Video: Partial Fraction Decomposition

The expression (3π‘₯ βˆ’ 2)/((π‘₯Β² + 4)(π‘₯ βˆ’ 3)) can be written in the form (𝐴π‘₯ + 𝐡)/(π‘₯Β² + 4) + 𝐢/(π‘₯ βˆ’ 3). Find the values of 𝐴, 𝐡, and 𝐢.

06:25

Video Transcript

The expression three π‘₯ minus two over π‘₯ squared plus four multiplied by π‘₯ minus three can be written in the form 𝐴π‘₯ plus 𝐡 over π‘₯ squared plus four plus 𝐢 over π‘₯ minus three. Find the values of 𝐴, 𝐡, and 𝐢.

What we’ve been asked to find here is the partial fractions decomposition of this expression. We’re taking it from a single expression into the sum of two fractions whose denominators are the factors of the original denominator, π‘₯ squared plus four and π‘₯ minus three. To do this, let’s first consider how we would go the other way. So how would we combine the two fractions on the right to a single fraction with a common denominator?

Well, for the first fraction, we need to multiply its denominator by π‘₯ minus three. And so, in order for this to be equivalent, we need to do the same in the numerator. For the second fraction, we’d need to multiply its denominator by π‘₯ squared plus four. So again, we’d have to do the same in the numerator. Doing so would give the right-hand side as 𝐴π‘₯ plus 𝐡 multiplied by π‘₯ minus three over π‘₯ squared plus four multiplied by π‘₯ minus three plus 𝐢 multiplied by π‘₯ squared plus four over π‘₯ minus three multiplied by π‘₯ squared plus four. And now, we have a common denominator for these two terms. So we could write them as a single fraction.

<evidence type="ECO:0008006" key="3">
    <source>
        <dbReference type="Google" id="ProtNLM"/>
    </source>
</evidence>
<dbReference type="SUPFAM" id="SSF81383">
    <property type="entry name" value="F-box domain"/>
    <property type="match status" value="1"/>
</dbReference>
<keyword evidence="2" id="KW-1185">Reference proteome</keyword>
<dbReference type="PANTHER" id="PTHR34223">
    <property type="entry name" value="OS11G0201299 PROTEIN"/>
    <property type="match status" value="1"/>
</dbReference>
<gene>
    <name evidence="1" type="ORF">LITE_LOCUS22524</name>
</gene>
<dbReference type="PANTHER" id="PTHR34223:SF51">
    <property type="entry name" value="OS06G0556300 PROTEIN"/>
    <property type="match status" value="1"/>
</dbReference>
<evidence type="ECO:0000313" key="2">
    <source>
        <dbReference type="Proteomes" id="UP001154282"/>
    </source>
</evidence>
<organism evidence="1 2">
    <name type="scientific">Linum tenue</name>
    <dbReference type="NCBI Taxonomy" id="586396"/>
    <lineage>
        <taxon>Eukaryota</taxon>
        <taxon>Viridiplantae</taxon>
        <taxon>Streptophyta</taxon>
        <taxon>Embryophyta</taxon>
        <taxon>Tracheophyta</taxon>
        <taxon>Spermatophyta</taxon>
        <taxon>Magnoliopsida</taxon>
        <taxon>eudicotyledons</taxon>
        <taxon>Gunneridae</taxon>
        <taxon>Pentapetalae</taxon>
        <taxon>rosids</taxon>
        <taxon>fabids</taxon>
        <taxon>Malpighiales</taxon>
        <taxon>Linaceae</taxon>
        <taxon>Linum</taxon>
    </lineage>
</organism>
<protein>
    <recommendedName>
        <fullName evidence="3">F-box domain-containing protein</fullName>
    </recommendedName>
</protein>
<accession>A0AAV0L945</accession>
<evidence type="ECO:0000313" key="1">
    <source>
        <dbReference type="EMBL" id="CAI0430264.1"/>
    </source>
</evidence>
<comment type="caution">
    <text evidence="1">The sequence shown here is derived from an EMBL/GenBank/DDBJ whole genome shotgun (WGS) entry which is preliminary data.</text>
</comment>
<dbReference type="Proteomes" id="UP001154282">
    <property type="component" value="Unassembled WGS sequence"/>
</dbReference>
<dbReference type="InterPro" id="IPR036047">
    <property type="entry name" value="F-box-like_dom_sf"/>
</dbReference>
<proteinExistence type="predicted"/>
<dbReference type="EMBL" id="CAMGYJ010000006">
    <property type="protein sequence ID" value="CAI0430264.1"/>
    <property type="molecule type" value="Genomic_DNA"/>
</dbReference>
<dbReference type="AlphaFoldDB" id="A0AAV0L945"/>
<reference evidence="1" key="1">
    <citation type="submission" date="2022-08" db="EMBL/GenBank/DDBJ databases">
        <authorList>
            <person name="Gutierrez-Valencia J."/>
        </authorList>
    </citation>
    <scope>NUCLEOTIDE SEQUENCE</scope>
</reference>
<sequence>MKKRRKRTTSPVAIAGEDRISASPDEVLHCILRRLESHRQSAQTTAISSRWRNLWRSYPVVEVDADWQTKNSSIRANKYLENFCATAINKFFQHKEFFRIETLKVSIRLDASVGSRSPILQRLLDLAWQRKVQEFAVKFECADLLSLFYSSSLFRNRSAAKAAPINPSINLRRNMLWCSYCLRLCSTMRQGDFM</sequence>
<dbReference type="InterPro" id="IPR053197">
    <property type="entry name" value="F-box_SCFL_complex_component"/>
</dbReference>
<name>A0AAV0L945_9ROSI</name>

Now, the key point is that the fraction on the left and the fraction on the right now have exactly the same denominators. So if these two fractions are equal to one another, it must be the case that the numerators are equal to one another. So we can rewrite our equation using the numerators only, and we have a simplified equation. Three π‘₯ minus two equals 𝐴π‘₯ plus 𝐡 multiplied by π‘₯ minus three plus 𝐢 multiplied by π‘₯ squared plus four.

Now, we’re looking to find the values of 𝐴, 𝐡, and 𝐢. And to do this, we remember that this equation is true for all values of π‘₯. So the first approach we can try is to choose values of π‘₯ which will eliminate some of these constants. If we choose, for example, π‘₯ equals three, then π‘₯ minus three will be equal to zero. Which means we’ll be able to eliminate the first part of the expression on the right-hand side. On the left-hand side, we’ll have three multiplied by three minus two. And on the right-hand side, we’ll be left with 𝐢 multiplied by three squared plus four. This gives nine minus two equals 𝐢 multiplied by nine plus four or seven equals 13𝐢. And dividing through by 13, we see that 𝐢 is equal to seven over 13.